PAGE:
Road upgrades a must to handle growth
There’s a mass influx of new residents to Tennessee, and sometimes it feels like they all moved to the Farragut area. With growth comes increased traffic. The infrastructure improvements we invest in to accommodate growth have long-term consequences for the Town of Farragut and need to be considered strategically.
Often, the first inclination is to widen roads and intersections. Widening roads adds more capacity and allows for an increased volume of traffic, and that is sometimes necessary. However, studies have shown that, in a matter of time, the same congested conditions can return, so widening roads and intersections can’t be the only solution.
More importantly, widening roads and intersections can irrevocably alter the feel of a place. Consider the asphalt morass in the Cedar Bluff area, where Kingston Pike expands to eight lanes. Additionally, considering the Town’s investment in a connected pedestrian system, the pedestrian experience and pedestrian safety certainly deserve consideration in our transportation plan.
A better course of action is to plan more comprehensively to build a resilient transportation network by strategically widening certain roads and intersections and providing alternative routes to disperse traffic over a wider network of roads.
The Town has made great strides in building a resilient transportation network. That work continues. Alternative routes have been created by connecting Old Stage Road to Kingston Pike, connecting Smith Road to Everett Road, extending Campbell Station Road to Concord Road and connecting Watt Road to Old Stage Road. Kingston Pike, Grigsby Chapel Road, Campbell Station Road and the Everett Road-Kingston Pike intersection have been widened. Many of our roads have been improved for safety.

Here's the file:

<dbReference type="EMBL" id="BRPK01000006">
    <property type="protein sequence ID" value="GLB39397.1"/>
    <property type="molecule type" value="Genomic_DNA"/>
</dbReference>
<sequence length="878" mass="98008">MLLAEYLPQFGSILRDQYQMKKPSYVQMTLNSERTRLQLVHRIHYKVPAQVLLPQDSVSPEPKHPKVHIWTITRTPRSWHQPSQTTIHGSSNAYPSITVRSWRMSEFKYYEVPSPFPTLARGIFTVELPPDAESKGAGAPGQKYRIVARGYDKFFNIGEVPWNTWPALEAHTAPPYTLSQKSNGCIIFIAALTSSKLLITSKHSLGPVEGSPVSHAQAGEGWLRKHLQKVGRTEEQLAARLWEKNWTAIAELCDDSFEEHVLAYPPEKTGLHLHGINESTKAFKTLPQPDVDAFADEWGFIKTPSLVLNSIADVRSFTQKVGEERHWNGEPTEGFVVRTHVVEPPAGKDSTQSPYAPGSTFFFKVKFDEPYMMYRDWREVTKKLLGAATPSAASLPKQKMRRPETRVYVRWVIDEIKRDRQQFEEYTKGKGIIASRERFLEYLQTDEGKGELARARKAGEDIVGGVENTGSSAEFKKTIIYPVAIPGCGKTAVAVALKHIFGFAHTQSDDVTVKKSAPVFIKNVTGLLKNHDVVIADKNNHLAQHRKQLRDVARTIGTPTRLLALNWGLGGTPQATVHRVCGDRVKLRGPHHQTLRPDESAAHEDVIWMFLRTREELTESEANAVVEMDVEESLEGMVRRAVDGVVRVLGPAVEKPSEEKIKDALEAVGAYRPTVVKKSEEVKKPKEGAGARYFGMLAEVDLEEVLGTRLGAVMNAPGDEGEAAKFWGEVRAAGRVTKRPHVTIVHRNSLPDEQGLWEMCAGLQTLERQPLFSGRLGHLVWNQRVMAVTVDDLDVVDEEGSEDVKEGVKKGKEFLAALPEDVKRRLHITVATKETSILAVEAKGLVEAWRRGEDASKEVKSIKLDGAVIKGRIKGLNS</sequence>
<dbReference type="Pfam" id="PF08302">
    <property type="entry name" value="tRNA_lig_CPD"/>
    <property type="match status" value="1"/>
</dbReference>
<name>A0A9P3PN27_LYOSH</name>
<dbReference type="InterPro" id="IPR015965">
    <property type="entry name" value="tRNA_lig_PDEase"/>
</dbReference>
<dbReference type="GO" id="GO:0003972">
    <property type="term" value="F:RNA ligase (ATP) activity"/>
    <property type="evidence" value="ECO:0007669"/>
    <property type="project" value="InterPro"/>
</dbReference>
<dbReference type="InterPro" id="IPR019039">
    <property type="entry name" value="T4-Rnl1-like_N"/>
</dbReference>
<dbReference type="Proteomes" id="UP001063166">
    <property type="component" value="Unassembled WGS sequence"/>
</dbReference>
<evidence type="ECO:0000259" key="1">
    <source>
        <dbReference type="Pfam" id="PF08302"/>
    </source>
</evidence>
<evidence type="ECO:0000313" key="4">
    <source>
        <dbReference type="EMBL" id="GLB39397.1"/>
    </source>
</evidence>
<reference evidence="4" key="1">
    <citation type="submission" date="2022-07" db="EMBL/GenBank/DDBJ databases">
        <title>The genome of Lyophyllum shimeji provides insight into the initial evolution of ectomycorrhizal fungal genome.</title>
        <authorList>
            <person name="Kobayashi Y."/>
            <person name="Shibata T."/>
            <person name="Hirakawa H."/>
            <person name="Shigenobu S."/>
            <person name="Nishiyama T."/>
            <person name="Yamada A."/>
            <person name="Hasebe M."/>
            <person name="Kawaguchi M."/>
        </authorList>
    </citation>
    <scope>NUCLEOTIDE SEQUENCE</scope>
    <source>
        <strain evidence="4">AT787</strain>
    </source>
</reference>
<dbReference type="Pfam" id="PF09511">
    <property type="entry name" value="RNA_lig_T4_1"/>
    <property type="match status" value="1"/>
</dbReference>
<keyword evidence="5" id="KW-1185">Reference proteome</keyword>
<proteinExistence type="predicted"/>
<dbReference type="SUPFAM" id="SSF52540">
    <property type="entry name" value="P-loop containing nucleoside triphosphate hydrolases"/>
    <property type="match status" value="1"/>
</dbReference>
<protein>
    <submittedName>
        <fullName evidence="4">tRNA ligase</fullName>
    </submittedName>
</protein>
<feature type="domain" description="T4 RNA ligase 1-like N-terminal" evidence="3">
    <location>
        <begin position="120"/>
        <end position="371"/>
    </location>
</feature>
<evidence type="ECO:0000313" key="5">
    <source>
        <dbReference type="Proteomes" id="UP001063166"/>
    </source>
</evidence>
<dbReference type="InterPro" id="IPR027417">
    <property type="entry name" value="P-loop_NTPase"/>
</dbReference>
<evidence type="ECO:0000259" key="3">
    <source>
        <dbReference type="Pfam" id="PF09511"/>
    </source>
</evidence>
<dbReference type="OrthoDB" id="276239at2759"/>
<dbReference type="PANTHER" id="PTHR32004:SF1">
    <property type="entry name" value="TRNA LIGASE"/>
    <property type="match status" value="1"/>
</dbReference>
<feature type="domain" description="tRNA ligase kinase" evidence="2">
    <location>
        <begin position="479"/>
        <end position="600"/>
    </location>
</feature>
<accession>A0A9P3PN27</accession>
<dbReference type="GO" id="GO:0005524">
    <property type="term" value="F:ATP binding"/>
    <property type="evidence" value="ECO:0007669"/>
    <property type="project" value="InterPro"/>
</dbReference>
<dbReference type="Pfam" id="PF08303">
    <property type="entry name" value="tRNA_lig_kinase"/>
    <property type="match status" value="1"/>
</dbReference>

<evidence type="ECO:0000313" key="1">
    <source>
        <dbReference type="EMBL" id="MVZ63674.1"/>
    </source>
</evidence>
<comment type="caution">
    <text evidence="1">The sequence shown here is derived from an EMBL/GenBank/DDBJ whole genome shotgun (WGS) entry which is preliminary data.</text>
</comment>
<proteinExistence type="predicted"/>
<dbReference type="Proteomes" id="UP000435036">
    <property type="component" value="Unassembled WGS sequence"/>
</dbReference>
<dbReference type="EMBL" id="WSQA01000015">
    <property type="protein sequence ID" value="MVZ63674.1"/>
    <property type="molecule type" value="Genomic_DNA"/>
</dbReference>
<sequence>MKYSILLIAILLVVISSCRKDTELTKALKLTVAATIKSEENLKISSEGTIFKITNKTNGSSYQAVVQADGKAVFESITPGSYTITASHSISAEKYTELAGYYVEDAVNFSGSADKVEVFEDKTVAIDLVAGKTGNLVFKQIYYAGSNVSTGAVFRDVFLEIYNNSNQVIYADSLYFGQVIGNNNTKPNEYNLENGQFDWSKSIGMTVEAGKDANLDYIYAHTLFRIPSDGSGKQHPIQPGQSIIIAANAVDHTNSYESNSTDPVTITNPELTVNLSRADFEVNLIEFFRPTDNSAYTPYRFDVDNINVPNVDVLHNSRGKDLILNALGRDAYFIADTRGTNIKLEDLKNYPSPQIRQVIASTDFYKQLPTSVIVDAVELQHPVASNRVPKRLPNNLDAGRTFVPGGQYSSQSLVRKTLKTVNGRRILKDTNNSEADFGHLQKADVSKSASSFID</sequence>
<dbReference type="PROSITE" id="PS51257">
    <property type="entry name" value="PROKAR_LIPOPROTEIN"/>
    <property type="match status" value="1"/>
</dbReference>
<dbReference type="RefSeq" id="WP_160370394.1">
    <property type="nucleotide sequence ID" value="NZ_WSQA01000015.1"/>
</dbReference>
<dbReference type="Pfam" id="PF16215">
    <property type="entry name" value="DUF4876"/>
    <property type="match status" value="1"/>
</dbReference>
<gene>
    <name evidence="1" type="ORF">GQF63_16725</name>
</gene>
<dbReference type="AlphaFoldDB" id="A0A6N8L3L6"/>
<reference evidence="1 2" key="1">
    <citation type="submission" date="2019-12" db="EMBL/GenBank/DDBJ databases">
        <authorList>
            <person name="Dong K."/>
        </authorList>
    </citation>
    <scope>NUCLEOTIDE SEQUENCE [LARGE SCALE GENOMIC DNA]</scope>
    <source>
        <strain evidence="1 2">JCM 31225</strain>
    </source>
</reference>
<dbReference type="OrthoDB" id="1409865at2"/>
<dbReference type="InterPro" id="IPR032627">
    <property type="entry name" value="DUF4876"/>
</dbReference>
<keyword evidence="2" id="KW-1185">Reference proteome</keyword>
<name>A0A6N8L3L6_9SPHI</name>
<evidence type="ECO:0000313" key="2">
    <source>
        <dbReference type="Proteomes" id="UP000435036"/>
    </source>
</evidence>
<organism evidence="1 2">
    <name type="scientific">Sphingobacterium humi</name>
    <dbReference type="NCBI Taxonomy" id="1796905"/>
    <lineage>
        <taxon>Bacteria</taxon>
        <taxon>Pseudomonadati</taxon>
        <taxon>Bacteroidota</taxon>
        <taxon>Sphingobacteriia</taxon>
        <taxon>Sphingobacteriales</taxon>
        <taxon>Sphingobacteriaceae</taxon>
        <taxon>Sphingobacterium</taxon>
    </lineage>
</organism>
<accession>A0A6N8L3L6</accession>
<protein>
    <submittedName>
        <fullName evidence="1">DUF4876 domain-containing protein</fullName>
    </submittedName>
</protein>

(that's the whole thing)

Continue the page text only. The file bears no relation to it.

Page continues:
We continue to invest in improvements to our transportation system. Safety improvements to Virtue Road are currently under way, the alignment of the Watt Road/Kingston Pike intersection is being addressed and improvements to Campbell Station Road that will relieve northbound congestion at the I-40/75 interchange should be complete by early summer of 2022.
In 2019, the addition of a second travel lane on southbound Campbell Station Road from Snyder Road to the I-40 interchange relieved congestion on Snyder Road and at the Interstate interchange. The Town of Farragut and Knox County are seeking to secure federal funding assistance to improve the I-40 corridor from Lovell Road to the I-40/75 split.
A traffic and transportation study is under way to determine whether lane improvements and signalized intersections at Jamestowne Boulevard and Kingston Pike and Jamestowne Boulevard and Campbell Station Road are viable and justified.
Further, an upgrade to the Town’s traffic signal system that will allow for more efficient management of our transportation network has been funded through a federal grant and is awaiting a notice to proceed from TDOT.
The Farragut area includes Choto and the Loop Road/Woody Drive area, which are in unincorporated Knox County. Knox County is beginning a comprehensive planning process that will guide land use and transportation decisions for the next 20 years.
Loop Road/Woody Drive is a key east/west connector in our transportation network; addressing the safety of that road should be a priority, particularly in light of the planned improvements to Canton Hollow Road. A plan for improvements to Northshore Drive is needed as well. Farragut area residents need to provide their input during this important planning process.
Balancing our desire to remain a desirable place to live by establishing a unique sense of place with our need to address the traffic that comes with growth in our area requires thoughtful consideration and strategic solutions.
We continue to plan for growth with the long-term well-being of the Town of Farragut in mind.